Trump’s attorneys have argued that as president, Trump is immune not only from prosecution but from investigations. But in the decision, a three-judge panel of the 2nd U.S. Circuit Court of Appeals held that “any presidential immunity from a state criminal process does not bar the enforcement of such subpoena.”
Rebutting the argument that allowing the case to proceed would hinder the president in his duties, Chief Judge Robert A. Katzmann said that Trump was not at risk of imminent arrest or imprisonment — and wasn’t required to do anything.
“The subpoena at issue is directed not at the President, but to his accountants; compliance does not require the President to do anything at all,” Katzmann wrote. He was joined by judges Denny Chin and Christopher F. Droney; all three were nominated by Democratic presidents.
Of several ongoing legal and Congressional investigations seeking Trump’s tax returns, the case involving subpoenas from Manhattan District Attorney Cyrus R. Vance Jr. (D) to Trump’s accounting firm, Mazars, is on track to be the first to reach the Supreme Court.
Still the ruling does not mean that Trump’s tax records will be turned over immediately. Trump plans to appeal the case to the Supreme Court, according to Jay Sekulow, counsel to the president.
“The decision of the Second Circuit will be taken to the Supreme Court,” Sekulow said in a statement. “The issue raised in this case goes to the heart of our Republic. The constitutional issues are significant.”
Prosecutors agreed to delay enforcement of the subpoena to Trump’s longtime accounting firm if the president’s lawyers move quickly to ask the Supreme Court to intervene. Under the agreement between prosecutors and the president, Trump’s attorneys have 10 days in which to ask the Supreme Court to step in. Any appeal must ask the court to hear the case this term, meaning before the end if June.
Trump’s attorneys will likely ask the Supreme Court to leave the stay in place while the court decides whether to accept the case.
A spokesman for Vance’s office declined to comment.
One of Trump’s private attorneys, William S. Consovoy, had argued in the case that Trump enjoys “temporary presidential immunity” from investigations or prosecution while president, immunity that he argued would apply even if the president were to shoot someone.
In its 34-page opinion Monday, the court noted that the Supreme Court had previously ordered the White House to hand over President Richard Nixon’s audiotapes during the Watergate investigation.
President Trump, the court wrote, “has not persuasively explained why, if executive privilege did not preclude enforcement of the subpoena issued in Nixon, the Mazars subpoena must be enjoined despite seeking no privileged information and bearing no relation to the President’ s performance of his official functions.”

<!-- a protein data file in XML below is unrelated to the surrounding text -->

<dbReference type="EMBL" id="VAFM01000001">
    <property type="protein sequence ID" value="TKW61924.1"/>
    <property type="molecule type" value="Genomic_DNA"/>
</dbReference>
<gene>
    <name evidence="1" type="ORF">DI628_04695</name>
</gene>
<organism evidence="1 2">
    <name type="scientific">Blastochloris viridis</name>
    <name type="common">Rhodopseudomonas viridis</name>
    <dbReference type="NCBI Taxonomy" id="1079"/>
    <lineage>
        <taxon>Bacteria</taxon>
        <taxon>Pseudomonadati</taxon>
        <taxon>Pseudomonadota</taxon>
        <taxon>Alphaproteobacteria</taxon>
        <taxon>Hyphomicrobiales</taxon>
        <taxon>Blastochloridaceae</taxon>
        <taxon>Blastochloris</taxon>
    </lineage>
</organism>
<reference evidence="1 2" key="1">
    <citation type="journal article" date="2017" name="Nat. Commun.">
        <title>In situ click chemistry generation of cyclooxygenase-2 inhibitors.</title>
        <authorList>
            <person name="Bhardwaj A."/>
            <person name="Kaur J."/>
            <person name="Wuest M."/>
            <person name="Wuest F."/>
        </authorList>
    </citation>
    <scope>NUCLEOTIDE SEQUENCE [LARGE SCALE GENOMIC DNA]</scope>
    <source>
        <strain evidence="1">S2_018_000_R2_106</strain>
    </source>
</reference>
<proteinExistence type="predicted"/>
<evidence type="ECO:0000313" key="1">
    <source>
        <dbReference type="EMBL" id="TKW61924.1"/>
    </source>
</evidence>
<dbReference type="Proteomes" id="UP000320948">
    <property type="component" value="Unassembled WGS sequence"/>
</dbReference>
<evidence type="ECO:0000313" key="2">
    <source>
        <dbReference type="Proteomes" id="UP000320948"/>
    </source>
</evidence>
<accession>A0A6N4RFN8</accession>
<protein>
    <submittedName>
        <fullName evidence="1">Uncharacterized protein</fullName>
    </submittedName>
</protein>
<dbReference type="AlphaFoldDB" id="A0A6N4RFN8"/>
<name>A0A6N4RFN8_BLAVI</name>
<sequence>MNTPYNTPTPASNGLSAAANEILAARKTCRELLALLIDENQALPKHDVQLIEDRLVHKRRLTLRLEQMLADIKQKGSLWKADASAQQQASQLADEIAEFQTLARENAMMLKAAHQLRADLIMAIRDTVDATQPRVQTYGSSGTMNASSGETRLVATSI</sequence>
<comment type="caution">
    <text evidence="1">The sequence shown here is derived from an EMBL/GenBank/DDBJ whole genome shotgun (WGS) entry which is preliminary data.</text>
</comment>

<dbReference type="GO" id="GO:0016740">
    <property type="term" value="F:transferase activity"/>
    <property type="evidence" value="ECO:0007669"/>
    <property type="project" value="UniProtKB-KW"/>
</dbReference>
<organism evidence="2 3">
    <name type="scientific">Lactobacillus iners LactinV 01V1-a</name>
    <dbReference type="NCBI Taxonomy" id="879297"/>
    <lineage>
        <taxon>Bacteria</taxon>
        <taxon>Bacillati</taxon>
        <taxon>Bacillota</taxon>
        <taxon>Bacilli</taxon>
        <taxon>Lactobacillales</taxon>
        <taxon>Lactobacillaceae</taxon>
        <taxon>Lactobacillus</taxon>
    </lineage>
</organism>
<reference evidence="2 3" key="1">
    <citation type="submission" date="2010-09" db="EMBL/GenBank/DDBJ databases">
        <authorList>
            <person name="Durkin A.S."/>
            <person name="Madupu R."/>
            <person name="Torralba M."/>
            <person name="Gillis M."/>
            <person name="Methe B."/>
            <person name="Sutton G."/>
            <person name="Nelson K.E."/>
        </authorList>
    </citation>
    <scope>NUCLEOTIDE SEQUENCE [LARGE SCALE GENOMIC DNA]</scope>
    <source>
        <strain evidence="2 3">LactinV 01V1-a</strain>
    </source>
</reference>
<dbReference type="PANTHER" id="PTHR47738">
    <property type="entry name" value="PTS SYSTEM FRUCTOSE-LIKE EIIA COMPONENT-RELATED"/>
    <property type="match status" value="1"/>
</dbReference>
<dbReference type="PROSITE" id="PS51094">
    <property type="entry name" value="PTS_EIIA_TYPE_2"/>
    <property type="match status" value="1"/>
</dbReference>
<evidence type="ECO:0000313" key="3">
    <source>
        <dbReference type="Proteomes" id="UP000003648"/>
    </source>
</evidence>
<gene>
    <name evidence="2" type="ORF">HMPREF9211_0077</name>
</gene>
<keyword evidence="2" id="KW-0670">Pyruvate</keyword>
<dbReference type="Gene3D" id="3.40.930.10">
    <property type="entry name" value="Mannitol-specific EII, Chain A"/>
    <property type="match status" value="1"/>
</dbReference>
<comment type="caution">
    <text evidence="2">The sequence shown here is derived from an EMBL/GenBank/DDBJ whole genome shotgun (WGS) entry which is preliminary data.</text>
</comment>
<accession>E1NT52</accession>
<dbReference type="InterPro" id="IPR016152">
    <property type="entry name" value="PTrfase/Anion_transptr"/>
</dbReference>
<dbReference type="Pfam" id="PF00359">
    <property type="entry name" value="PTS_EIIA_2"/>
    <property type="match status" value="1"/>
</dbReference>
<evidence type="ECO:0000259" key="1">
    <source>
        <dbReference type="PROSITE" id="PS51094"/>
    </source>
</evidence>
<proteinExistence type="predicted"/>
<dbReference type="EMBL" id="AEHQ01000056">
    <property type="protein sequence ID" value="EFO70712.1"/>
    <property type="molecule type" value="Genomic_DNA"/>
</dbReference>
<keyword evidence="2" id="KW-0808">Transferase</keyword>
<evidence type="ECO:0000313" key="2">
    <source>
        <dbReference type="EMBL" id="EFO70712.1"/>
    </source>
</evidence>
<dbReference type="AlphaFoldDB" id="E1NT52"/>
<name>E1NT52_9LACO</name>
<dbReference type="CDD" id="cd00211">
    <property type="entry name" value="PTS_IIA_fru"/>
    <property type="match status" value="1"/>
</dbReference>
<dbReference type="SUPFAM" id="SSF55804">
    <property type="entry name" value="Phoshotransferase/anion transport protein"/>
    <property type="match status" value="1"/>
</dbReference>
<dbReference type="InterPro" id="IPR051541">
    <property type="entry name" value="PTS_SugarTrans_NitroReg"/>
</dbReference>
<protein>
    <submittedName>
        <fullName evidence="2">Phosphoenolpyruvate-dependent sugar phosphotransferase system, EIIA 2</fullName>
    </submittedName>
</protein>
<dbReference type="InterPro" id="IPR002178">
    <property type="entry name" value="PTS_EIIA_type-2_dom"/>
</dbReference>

Legal experts called the decision a “narrow” ruling that did not address the issue of presidential immunity head on.
“The judges avoided a lot of difficult and wide-ranging issues that they concluded were not necessary to decide,” said Deepak Gupta, an attorney for plaintiffs who are suing the president in a separate case, over the president’s business dealings.
The Mazars case is one of several legal clashes testing the limits of presidential power expected to reach the Supreme Court as soon as this term. Monday’s decision marked the second time in recent weeks that a federal appeals court has ruled against the president in his bid to stop investigators from scrutinizing his private financial records.
Past six presidents, dating back to President Carter, all voluntarily released their tax returns to the public, something the judges said in their ruling “reinforces our conclusion that the disclosure of personal financial information, standing alone, is unlikely to impair the President in performing the duties of his office.”
Even if Trump loses the case, that does not mean his tax information will be released to the public. Trump’s attorneys have argued the subpoenas ought to be blocked in part out of concerns that prosecutors would make public any of Trump’s financial information they acquire. But making such information public would violate state law and in court filings prosecutors have called those suggestions “outrageous.”
During oral arguments last month, Consovoy told the court that the subpoena is a politically motivated “fishing expedition.” A sitting president, he said, cannot be investigated — or prosecuted — while in office, even for shooting someone on the streets of Manhattan. His assertion came in response to a question about Trump’s own hypothetical from 2016, when he said as a candidate his political support was so strong that he could “stand in the middle of Fifth Avenue and shoot somebody” and not “lose any voters.”
The appeals court upheld an October ruling from U.S. District Judge Victor Marrero, who dismissed Trump’s lawsuit. Marrero rejected Trump’s claim of immunity as “repugnant to the nation’s fundamental structure and constitutional values.”
The case began in August after Vance’s office subpoenaed Mazars for eight years of the president’s tax records and other financial documents. The office is examining whether any state laws were broken in connection with the 2016 payments to silence two women who said they had affairs with Trump. Mazars issued a statement saying that the firm “will respect the legal process and fully comply with its legal obligations.”
Internal Justice Department legal opinions say sitting presidents cannot be charged by federal prosecutors. But those guidelines do not apply to Vance, an elected New York prosecutor who enforces state laws.
Deanna Paul and Carol D. Leonnig contributed.